If you’re interested in the recent debates surrounding Goldman and its current reputation, this articles is pretty fascinating.
Thirty floors up in the black-tinted box that is Goldman Sachs headquarters on 85 Broad Street, there is a whiff of panic in the air. The Goldman of legend—pillar of the free market, breeder of super-citizens, object of envy and awe—has vanished. Ever since the bank crossed paths with U.S. taxpayers, getting saved with at least $10 billion in government aid last year and then parlaying that into $5.1 billion in profits in 2009 (so far), the firm has been seen as the ugly essence of capitalism at its most cynical—by Washington, by the public, by the financial press, even by some of its clients. Stalwart voices of Wall Street like the Financial Times and The Wall Street Journal have criticized the firm’s undue influence on government and its ruthless pursuit of risky profits. Venom is flowing from more unlikely quarters as well: A recent Rolling Stone article called Goldman “a great vampire squid wrapped around the face of humanity” and accused it of rigging every major market bubble since the Great Depression.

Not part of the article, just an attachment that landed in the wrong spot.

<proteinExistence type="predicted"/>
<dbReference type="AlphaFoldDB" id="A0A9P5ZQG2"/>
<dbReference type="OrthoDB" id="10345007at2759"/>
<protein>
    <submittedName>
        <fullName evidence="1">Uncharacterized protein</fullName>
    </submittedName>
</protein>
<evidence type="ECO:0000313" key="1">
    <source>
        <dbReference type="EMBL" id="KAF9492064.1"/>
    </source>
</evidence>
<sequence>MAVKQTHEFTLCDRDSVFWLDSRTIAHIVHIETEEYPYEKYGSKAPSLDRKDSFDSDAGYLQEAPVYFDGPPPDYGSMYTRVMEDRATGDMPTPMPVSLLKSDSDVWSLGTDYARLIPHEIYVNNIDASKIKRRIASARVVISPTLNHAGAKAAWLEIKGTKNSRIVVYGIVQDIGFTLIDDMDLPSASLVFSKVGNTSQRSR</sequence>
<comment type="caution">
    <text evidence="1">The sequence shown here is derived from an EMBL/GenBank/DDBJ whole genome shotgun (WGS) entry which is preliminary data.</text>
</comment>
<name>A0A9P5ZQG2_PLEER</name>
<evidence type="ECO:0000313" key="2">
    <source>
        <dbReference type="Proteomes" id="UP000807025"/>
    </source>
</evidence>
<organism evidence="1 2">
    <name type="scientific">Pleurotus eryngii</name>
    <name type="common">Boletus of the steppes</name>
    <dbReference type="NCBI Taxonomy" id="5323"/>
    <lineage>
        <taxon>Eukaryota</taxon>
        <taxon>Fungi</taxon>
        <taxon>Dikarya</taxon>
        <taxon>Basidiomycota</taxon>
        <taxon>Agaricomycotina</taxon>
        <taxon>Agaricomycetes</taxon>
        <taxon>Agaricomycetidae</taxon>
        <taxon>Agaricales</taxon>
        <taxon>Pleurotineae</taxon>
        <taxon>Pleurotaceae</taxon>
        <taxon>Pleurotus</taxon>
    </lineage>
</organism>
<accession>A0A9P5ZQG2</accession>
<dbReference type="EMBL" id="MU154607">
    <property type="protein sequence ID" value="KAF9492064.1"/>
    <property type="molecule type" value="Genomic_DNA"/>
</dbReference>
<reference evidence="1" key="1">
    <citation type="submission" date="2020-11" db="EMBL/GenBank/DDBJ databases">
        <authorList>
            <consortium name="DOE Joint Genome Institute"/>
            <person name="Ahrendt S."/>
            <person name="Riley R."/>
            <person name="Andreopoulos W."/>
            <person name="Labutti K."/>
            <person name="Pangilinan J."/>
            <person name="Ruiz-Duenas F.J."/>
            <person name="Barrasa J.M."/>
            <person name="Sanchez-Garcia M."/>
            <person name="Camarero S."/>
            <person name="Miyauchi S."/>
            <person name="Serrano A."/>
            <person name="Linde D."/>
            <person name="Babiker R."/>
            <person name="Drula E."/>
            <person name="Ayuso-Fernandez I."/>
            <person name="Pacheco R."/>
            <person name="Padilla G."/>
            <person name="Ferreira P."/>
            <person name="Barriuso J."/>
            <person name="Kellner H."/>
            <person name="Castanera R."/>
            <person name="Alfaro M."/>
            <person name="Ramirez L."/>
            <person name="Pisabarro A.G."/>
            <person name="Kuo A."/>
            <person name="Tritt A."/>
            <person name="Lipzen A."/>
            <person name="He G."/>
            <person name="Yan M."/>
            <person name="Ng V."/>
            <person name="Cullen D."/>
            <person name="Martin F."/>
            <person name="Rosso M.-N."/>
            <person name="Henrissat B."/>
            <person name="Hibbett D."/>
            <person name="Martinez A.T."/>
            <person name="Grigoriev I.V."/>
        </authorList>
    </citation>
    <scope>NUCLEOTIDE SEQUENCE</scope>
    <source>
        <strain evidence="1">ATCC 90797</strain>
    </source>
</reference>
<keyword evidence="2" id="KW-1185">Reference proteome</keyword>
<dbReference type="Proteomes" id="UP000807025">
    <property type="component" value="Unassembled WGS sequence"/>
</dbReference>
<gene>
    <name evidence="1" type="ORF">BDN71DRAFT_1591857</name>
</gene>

This is not the kind of attention Wall Street’s most vaunted financial institution is used to. Which is why I am now sitting in its wood-paneled and gold-trimmed executive suite: The famously press-averse firm has consented to a rare audience.
The man Goldman has selected to come to its defense is John Rogers, the firm’s chief of staff. Rogers is typical of the Goldman elite—doubling as a Washington power broker and confidant to James Baker, Jon Corzine, and Hank Paulson. The atmosphere is airless as Rogers sits down, his steady eyes barely blinking: a silver-haired sphinx in a sky-blue shirt. “We don’t live in a vacuum, and we’re very aware of what the general public is thinking,” says Rogers calmly. “We work in a fiercely competitive global industry, but we can’t afford to be oblivious to public opinion.”